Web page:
Out of London; Into Oslo

I grew up in Texas, which meant that for most of my childhood and adolescence, winter was more a state of mind than a season (as evidenced by many a Christmas spent in t-shirts and shorts). I thought that after moving first to the East Coast and now to London, I had finally learned how to manage cold weather. But after recently spending a couple of days in Oslo, I learned that the brisk weather I had been exposed to in the States and in London was nothing compared to the frigid temperatures that Norway receives.


Photo by Mimi Onuoha
Photo by Mimi Onuoha


I went to Oslo because I was invited to give a talk to some design students at the Oslo School of Architecture and Design (AHO). The title of my talk was “Data Made Personal”, and it covered treatments of data and then segued into the work that I’ve been doing for my project (for the interested, slides from the presentation I gave are available here). The students were very bright and engaged, and I had some really enjoyable discussions afterwards with a few of them on what it means to be engaging in work around data.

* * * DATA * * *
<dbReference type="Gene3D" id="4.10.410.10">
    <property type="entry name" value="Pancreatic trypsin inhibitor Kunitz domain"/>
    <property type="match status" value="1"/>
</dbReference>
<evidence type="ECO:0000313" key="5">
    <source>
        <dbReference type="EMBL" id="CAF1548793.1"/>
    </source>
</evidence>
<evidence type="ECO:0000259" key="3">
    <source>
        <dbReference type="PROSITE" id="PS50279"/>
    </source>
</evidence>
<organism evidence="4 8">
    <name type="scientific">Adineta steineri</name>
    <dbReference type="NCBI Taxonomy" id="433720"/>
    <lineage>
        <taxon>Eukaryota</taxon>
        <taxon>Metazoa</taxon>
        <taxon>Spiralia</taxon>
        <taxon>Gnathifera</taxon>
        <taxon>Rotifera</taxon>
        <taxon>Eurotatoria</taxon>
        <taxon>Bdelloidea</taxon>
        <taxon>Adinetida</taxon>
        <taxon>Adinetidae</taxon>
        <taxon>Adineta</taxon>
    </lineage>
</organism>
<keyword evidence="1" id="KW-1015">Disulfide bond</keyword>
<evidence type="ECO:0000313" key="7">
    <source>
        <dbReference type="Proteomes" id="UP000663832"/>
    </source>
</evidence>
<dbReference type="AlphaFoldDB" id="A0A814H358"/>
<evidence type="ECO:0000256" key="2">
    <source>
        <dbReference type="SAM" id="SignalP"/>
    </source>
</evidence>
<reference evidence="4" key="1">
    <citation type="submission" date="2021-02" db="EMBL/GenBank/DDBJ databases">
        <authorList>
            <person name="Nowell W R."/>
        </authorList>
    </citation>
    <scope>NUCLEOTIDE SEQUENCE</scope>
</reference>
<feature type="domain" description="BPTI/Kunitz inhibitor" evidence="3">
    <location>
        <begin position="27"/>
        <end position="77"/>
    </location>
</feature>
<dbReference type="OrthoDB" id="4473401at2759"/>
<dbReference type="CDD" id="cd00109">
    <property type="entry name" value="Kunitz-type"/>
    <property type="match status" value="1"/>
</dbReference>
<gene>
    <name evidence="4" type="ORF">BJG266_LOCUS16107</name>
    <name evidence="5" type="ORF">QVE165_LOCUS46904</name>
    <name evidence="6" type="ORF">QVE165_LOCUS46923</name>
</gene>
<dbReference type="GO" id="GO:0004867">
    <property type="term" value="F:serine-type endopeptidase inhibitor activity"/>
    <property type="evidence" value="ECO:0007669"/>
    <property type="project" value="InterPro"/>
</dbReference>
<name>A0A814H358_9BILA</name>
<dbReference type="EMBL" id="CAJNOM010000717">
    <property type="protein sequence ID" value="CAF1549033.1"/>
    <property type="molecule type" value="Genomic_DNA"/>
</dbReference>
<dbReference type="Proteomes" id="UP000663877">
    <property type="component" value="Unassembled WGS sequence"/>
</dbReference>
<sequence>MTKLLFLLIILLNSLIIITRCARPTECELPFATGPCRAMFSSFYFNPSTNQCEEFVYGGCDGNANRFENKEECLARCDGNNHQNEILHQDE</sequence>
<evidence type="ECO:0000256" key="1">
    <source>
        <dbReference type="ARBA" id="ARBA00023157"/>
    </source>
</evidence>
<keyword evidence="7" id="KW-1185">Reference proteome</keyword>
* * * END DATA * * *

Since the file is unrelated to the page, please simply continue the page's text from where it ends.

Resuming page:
I managed to fit in some sightseeing after my talk at AHO. With its vast sea, sweeping landscapes, and beautiful (not to mention plentiful!) blankets of snow, I found Norway to be unlike any country I had visited before.


A stunning view just half an hour outside of Oslo. Photo by Mimi Onuoha.


After the talk, I was happy to see that I had a bit of free time, which I spent on decidedly less academic activities:


A Texan conquers snow (though this neglects to show the wipe-out that took place five minutes later).  Photo by Mimi Onuoha.



Changing Planet


Meet the Author
Mimi Onuoha is a New York City-based researcher and artist who is in the United Kingdom visualizing information about groups of Londoners based on digital data collected from their phones. Her project, which consists of website and exhibition outputs, uses data to explore the stories of how our increasingly networked relationships unfold across on and offline spaces.